First time buyer mortgage advice – your questions answered

April 4, 2019 2:12 pm Published by

 

Buying your first home can be mind-boggling as you come across a whole new world of jargon, mortgage products and options. There are some questions I get asked frequently when providing first time buyer mortgage advice. I thought it’d be handy to cover them off here to help first time buyers feel more prepared when talking to their mortgage broker. Of course, I’ll be more than happy to answer these in person, just get in touch to arrange a call.

 

What’s the best mortgage for first time buyers?

There’s no easy answer to this one. It really depends on your circumstances, such as your deposit, repayment goals, your budget, future plans, to name a few. There are many mortgage options open to you: mainstream mortgages, guarantor mortgages, shared ownership and Help to Buy.

Mainstream Mortgage – You can get on the property ladder with a deposit of as little as 5%, and the lender provides the rest of the funds to buy your home. With a 5% deposit, the loan would be 95% – this percentage is known as the ‘loan-to-value’ or LTV. If your deposit is 10%, the LTV for mortgage provider is 90%. It’s worth knowing that the higher the LTV the riskier the loan is from the lender’s point of view. This means the interest rates and repayments are likely to be much higher if you have a 5% deposit than if you had 10% or more.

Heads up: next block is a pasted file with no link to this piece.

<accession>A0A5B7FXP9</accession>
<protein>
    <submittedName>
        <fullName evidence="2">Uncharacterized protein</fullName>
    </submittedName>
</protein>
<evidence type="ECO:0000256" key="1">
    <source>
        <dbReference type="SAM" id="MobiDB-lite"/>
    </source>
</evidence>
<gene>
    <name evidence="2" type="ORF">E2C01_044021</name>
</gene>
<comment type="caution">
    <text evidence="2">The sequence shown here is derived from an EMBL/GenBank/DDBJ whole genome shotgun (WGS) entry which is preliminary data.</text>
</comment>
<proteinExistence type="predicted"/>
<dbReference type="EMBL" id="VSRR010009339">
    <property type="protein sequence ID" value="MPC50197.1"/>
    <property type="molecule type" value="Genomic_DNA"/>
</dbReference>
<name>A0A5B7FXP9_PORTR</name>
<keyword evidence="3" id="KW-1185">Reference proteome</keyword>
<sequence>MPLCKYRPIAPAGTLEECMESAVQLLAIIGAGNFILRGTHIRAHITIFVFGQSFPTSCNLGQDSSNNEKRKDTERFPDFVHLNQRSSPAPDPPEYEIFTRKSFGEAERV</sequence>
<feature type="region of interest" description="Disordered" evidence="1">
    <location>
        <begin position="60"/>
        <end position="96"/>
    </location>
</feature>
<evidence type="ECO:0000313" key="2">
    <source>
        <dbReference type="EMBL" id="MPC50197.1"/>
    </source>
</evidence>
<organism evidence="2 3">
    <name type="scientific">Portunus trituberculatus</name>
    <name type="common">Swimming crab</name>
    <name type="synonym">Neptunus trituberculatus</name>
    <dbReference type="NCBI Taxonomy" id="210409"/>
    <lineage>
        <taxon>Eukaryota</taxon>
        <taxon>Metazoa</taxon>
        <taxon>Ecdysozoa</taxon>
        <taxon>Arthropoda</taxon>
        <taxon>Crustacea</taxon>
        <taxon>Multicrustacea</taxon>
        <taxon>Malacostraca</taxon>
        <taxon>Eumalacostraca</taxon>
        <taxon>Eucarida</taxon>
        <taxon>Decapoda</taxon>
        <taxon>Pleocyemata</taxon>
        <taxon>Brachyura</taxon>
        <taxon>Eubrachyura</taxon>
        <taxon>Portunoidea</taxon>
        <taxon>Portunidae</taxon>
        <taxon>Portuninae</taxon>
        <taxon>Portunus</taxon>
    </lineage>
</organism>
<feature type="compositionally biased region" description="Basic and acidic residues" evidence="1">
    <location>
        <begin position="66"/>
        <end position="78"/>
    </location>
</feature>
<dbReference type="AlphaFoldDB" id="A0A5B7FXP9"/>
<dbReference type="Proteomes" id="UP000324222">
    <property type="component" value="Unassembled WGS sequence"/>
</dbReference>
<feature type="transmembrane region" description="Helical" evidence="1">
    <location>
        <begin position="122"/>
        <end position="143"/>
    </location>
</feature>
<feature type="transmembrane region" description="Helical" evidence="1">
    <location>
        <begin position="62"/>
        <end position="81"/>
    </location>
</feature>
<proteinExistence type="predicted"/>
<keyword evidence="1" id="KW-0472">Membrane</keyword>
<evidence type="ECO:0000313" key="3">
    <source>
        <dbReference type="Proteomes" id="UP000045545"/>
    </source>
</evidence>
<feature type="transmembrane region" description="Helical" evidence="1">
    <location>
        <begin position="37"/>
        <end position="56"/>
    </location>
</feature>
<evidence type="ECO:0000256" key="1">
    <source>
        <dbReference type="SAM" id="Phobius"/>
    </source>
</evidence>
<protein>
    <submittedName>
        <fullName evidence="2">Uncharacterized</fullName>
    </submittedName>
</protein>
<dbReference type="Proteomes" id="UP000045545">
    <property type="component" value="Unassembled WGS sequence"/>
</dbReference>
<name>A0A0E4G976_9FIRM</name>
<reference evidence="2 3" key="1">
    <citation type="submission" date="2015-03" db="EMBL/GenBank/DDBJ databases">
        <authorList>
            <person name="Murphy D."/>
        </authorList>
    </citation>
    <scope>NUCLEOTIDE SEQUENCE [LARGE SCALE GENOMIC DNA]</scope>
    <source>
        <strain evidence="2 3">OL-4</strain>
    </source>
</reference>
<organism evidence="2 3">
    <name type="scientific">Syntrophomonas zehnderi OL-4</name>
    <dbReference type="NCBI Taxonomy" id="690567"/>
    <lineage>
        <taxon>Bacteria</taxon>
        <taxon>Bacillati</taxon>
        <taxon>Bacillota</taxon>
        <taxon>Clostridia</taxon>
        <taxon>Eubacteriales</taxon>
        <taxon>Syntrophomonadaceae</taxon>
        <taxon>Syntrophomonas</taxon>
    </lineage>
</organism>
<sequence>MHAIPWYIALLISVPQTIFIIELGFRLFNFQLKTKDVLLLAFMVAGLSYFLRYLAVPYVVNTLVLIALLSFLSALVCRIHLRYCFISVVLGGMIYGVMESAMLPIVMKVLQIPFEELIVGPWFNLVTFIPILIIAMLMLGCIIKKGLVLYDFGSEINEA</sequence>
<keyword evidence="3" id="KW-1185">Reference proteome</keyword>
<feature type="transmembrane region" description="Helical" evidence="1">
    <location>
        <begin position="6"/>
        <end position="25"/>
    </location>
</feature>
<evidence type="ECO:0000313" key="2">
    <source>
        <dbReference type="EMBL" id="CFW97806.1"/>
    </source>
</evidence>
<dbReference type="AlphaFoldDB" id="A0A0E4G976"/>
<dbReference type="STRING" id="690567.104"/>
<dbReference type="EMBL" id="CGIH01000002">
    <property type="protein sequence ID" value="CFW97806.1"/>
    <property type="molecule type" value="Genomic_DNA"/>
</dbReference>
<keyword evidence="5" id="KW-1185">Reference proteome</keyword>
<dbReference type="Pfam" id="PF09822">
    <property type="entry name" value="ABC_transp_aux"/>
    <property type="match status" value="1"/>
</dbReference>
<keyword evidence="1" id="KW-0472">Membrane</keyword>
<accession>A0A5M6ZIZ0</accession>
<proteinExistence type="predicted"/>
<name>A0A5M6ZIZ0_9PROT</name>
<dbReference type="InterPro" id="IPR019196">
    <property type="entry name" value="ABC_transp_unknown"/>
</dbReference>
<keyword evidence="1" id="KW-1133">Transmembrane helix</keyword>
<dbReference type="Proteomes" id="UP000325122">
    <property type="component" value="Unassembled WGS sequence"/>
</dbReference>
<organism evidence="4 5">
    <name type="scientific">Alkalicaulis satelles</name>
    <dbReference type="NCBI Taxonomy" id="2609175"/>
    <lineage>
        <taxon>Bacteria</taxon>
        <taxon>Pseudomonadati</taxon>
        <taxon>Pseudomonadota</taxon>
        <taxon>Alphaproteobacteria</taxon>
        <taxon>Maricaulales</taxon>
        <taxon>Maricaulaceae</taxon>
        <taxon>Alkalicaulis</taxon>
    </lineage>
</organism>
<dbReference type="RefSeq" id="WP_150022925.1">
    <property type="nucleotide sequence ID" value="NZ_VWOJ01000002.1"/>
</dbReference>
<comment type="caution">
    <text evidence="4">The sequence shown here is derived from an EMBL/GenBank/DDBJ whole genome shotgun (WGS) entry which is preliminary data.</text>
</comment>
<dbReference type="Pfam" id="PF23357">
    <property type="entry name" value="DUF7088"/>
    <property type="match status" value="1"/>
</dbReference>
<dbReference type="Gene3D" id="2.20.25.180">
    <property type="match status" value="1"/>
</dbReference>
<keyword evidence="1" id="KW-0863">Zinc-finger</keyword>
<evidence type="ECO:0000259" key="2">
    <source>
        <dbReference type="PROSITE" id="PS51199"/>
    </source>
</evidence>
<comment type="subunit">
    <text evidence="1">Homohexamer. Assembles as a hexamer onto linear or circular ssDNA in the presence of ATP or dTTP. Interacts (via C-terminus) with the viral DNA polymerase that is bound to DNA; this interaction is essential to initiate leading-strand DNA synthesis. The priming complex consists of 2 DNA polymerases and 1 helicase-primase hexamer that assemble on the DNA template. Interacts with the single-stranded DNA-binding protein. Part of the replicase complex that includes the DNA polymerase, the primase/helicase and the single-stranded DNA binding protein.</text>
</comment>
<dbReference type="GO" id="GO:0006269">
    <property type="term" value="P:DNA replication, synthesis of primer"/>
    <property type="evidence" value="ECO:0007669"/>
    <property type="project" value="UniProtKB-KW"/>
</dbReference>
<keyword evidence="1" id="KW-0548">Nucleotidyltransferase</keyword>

Guarantor mortgages – sometimes known as a ‘parent assisted mortgage’, allows your relatives or even close friends to help you buy your first home. This could be an option for you if you have a small or no deposit. However, it means your family member is linking their savings or house to your mortgage instead of a deposit, making their cash or assets inaccessible until you’re able to refinance on your own.

Help to Buy Shared Ownership Mortgage – a government scheme for low income buyers. It allows you to buy part of your new home (usually between 25% and 75%) and pay rent to the housing association on the part they own. You can buy another share in your home in the future, if you can afford to do so – this is called staircasing. This can be a good way to get on the ladder but you’ll only benefit from the growth in the value of the part you own. If you buy out a part or all of the housing association’s share, you’ll need to give them their share, plus any growth. You are restricted to newly built properties, or those offered by housing associations on a resale programme, and you need approval from the housing association.